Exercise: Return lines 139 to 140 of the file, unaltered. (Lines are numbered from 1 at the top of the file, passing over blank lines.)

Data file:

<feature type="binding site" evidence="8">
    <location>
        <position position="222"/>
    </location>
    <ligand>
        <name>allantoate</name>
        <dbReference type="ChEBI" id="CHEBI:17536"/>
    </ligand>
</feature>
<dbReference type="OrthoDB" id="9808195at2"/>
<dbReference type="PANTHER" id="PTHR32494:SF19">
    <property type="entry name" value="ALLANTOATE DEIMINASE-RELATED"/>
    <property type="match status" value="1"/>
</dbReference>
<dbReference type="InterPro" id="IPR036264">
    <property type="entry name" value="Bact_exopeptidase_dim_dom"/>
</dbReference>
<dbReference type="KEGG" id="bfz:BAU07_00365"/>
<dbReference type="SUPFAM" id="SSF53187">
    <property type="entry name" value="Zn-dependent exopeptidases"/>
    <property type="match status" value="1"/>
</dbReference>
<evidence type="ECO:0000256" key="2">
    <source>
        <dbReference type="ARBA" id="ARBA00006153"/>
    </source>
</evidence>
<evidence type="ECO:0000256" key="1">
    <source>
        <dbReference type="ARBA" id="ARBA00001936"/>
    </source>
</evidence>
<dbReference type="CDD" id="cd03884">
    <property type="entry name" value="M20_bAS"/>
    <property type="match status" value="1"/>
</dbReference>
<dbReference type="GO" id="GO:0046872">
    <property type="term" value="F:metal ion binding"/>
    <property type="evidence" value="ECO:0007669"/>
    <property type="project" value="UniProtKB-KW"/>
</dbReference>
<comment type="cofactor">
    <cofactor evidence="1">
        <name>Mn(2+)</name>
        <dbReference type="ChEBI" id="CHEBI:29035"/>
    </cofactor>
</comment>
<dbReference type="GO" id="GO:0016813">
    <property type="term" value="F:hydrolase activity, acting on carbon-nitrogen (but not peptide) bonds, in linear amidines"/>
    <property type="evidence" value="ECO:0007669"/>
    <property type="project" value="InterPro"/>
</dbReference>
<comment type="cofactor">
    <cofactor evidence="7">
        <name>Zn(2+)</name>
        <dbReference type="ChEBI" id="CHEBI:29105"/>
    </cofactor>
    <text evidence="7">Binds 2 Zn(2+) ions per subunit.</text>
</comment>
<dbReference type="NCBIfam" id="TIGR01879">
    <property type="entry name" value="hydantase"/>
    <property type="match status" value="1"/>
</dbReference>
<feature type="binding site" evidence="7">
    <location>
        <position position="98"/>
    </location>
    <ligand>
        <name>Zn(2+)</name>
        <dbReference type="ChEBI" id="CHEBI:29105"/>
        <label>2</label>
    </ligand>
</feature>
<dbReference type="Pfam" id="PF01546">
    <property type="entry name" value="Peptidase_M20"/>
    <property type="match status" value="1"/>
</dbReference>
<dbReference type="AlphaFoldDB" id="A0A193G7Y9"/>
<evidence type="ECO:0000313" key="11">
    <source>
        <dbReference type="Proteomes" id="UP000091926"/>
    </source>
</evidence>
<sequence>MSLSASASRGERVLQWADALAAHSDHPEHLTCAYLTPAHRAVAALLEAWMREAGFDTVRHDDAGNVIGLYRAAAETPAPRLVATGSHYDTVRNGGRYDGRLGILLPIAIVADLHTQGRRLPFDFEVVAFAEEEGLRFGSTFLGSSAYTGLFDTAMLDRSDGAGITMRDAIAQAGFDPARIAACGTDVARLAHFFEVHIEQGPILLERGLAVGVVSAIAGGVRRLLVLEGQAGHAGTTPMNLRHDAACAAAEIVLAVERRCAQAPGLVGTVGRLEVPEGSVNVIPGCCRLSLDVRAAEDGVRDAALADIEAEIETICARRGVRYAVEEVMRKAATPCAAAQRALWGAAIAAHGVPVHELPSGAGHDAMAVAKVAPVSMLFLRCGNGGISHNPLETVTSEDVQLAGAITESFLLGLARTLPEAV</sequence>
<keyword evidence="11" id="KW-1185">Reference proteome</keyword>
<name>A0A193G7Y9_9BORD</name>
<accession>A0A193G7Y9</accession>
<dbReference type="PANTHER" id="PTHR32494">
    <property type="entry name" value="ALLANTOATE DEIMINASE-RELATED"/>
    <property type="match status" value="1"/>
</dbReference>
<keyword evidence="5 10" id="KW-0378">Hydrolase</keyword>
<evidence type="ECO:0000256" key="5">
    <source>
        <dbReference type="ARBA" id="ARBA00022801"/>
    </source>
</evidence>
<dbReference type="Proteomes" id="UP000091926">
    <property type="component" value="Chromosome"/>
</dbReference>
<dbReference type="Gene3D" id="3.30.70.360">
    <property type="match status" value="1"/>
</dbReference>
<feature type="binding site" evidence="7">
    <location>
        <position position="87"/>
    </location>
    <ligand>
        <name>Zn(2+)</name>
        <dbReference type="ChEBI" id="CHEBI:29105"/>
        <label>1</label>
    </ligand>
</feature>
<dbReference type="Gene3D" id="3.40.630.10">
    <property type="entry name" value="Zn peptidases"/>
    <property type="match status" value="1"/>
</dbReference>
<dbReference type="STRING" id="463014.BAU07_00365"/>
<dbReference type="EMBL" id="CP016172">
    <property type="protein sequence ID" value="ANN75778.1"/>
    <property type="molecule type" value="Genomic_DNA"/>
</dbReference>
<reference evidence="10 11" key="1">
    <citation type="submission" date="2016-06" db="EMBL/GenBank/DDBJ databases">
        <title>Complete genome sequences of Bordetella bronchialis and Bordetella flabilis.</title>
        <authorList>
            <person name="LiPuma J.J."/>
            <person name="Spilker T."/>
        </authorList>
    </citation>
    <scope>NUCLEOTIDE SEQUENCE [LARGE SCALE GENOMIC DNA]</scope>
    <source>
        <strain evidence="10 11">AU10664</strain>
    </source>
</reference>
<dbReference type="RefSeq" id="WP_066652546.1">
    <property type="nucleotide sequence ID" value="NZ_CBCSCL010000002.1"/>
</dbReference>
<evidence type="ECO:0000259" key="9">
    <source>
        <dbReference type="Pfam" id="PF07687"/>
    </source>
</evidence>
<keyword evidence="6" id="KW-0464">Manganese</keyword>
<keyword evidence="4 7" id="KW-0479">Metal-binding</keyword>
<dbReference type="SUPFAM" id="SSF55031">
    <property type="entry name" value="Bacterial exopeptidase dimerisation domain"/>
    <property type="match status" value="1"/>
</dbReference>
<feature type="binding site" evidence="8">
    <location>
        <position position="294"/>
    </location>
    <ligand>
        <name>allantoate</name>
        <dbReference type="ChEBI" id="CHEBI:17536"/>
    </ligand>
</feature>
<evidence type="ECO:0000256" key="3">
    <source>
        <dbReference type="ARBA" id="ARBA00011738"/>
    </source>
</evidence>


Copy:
<evidence type="ECO:0000259" key="9">
    <source>